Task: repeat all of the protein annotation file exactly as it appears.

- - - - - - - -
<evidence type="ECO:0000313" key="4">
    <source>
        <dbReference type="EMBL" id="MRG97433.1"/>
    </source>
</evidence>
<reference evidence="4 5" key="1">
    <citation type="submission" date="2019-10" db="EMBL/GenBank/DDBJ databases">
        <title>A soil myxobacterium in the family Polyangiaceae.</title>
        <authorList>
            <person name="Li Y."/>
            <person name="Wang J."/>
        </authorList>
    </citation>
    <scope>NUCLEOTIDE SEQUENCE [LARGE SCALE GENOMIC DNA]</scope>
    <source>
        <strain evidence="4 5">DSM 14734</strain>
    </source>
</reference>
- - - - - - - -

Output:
<evidence type="ECO:0000313" key="4">
    <source>
        <dbReference type="EMBL" id="MRG97433.1"/>
    </source>
</evidence>
<reference evidence="4 5" key="1">
    <citation type="submission" date="2019-10" db="EMBL/GenBank/DDBJ databases">
        <title>A soil myxobacterium in the family Polyangiaceae.</title>
        <authorList>
            <person name="Li Y."/>
            <person name="Wang J."/>
        </authorList>
    </citation>
    <scope>NUCLEOTIDE SEQUENCE [LARGE SCALE GENOMIC DNA]</scope>
    <source>
        <strain evidence="4 5">DSM 14734</strain>
    </source>
</reference>